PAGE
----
By: Nadia El-Shaarawi
As a volunteer legal advocate working with refugees who were seeking resettlement, I learned to ask detailed questions about persecution. These were the kind of questions you would never ask in polite conversation: Who kidnapped your best friend? Were they wearing uniforms? What did those uniforms look like? Where did they hit you? Did you pay a ransom for her release? How did you identify her body? Questions like these, which refugees are asked over and over as part of the already extreme vetting that they undergo to be granted asylum and resettlement, are personal, intimate, painful. They demand a precise and consistent command of autobiographical detail and the strength to revisit events that one might otherwise want to forget. They try to get to the heart of what happened to a person, what forced them to leave everything behind.
On a more cynical level, these questions try to catch a person in a lie, to identify those who are not “deserving” of refuge. The answers are checked and cross-checked, asked again and again across multiple agencies and organizations. In separate interviews, family members are asked the same questions. Do the answers match up? Do the dates and places make sense? Were you a victim of persecution? Are you who you say you are? While these questions and their answers shape the narrative of an individual resettlement case, there is a way in which they don’t get to the heart of what happened to a person, why someone was forced to flee, cross at least one border to enter another state, and is now seeking resettlement in a third country.
Vetting, extreme or otherwise, is about inclusion and exclusion. But before someone even gets to the arduous, opaque process of being considered for resettlement in the United States, decisions are made at the executive level about who to include in a broader sense. While the Refugee Convention provides protection for any person with a “well-founded fear of persecution” on specific grounds, this has never been the full story of the US refugee program, where a presidential determination each year decides how many refugees will be resettled, and from where. Some die-hard advocates and detractors aside, refugee resettlement has historically had bipartisan support and mostly stays under the radar of public attention, except, it seems, in moments where it becomes a reflection of broader anxieties and struggles over belonging and exclusion.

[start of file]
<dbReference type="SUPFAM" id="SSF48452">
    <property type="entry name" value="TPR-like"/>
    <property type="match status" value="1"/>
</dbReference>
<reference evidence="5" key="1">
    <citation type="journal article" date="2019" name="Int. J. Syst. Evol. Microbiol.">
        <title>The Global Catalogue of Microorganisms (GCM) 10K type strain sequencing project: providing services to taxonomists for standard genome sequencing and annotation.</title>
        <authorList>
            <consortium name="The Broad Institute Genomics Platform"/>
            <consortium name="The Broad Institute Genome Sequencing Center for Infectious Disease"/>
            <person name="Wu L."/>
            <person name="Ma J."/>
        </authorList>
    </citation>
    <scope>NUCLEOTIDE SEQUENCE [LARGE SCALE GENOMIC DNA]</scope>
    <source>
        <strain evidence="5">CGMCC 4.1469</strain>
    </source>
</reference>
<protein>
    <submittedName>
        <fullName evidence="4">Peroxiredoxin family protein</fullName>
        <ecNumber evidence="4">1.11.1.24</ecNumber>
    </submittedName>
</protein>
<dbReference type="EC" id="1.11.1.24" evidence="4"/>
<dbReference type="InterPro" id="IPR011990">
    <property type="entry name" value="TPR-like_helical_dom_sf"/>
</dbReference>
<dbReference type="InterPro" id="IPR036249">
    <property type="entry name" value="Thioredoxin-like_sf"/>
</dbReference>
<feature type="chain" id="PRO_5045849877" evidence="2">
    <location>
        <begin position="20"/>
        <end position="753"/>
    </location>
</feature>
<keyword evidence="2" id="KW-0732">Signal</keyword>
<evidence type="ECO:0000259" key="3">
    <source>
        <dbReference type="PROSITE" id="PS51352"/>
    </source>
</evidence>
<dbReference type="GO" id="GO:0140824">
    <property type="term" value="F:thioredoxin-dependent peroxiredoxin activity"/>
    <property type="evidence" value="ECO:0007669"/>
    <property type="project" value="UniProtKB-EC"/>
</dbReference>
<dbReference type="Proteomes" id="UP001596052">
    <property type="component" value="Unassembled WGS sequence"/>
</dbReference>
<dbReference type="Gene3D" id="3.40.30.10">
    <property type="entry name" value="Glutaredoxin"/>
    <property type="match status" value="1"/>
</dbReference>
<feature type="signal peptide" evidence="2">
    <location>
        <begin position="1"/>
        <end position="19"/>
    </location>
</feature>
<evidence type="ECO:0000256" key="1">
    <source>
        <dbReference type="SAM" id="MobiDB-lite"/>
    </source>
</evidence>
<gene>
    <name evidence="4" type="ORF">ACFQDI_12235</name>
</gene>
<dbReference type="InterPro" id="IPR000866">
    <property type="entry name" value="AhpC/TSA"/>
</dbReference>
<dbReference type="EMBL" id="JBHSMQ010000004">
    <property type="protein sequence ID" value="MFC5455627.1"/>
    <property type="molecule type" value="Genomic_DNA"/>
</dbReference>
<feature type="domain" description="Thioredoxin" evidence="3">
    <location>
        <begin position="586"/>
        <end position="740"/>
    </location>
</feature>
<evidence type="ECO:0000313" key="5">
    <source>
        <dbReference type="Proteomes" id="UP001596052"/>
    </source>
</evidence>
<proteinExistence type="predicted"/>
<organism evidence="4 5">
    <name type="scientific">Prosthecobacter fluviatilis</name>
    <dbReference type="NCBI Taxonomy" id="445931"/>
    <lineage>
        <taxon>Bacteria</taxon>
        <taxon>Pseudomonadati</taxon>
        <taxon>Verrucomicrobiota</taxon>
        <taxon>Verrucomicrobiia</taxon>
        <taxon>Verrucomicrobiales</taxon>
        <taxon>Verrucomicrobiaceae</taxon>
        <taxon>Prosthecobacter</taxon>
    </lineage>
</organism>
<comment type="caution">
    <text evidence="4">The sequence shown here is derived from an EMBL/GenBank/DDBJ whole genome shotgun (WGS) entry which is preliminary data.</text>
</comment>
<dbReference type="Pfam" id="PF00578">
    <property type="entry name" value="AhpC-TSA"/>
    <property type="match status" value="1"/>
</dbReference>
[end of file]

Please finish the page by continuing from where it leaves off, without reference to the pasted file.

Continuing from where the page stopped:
The argument for extreme vetting is all about uncovering the truth about individual refugees—the presumed danger that can be discovered by interagency database searches, probing questions, and medical tests. The counterarguments that illustrate just how rigorous the vetting is already are both true and necessary, but they keep our rejoinders in the narrow realm set out for us by those who would argue that refugees pose a security threat. These lines of argument keep us from looking at broader relationships of obligation and mutuality that might demand a different response.
As an anthropologist who studies refugee resettlement, I’m drawn to these larger questions. What logics guide resettlement policies and programs, and how do these processes reinforce or maybe subvert the violence of migration regimes more generally? These larger critical questions get obscured in the focused myopia of the refugee adjudication process, and they are completely obliterated in rhetoric about “America First” or “taking care of our own”. But asking these questions is essential to understanding the stakes of the executive order and the violence and uncertainty it unleashed. It also helps us to understand the implications of such an order for displacement in a global sense.
Only about 1% of refugees are ever resettled—a process where people who have already sought asylum are offered residence, and often pathways to citizenship, in a third country. In 2015, of the 21.3 million refugees worldwide, only 107,000 were resettled. 66,500 of those were resettled in the United States. So if the United States halts resettlement, even temporarily, the global landscape of refugee protection is drastically altered.
Unlike asylum, which is a right under international law, resettlement has been portrayed as a humanitarian gift, a benevolent act of charity. And it is true that typically only the most vulnerable of refugees are referred for resettlement: victims of torture, people with serious medical needs, unaccompanied children. Resettlement is, as it is advertised, an extra protection measure for refugees who cannot go home and cannot live safely in the country where they sought asylum. But, for the United States, resettlement is frequently also the policy equivalent of extending a hand to help someone up right after you stuck your foot out and tripped them. The Iraqi who worked with the US Armed Forces as an interpreter and was kidnapped and forced to flee as a result. The Hungarian dissident in 1956 who listened to Radio Free Europe’s promise that “America will not fail you”. The Degar in the jungle of Vietnam still fighting for the US cause, not yet realizing that the Americans had packed up and gone home a long time ago.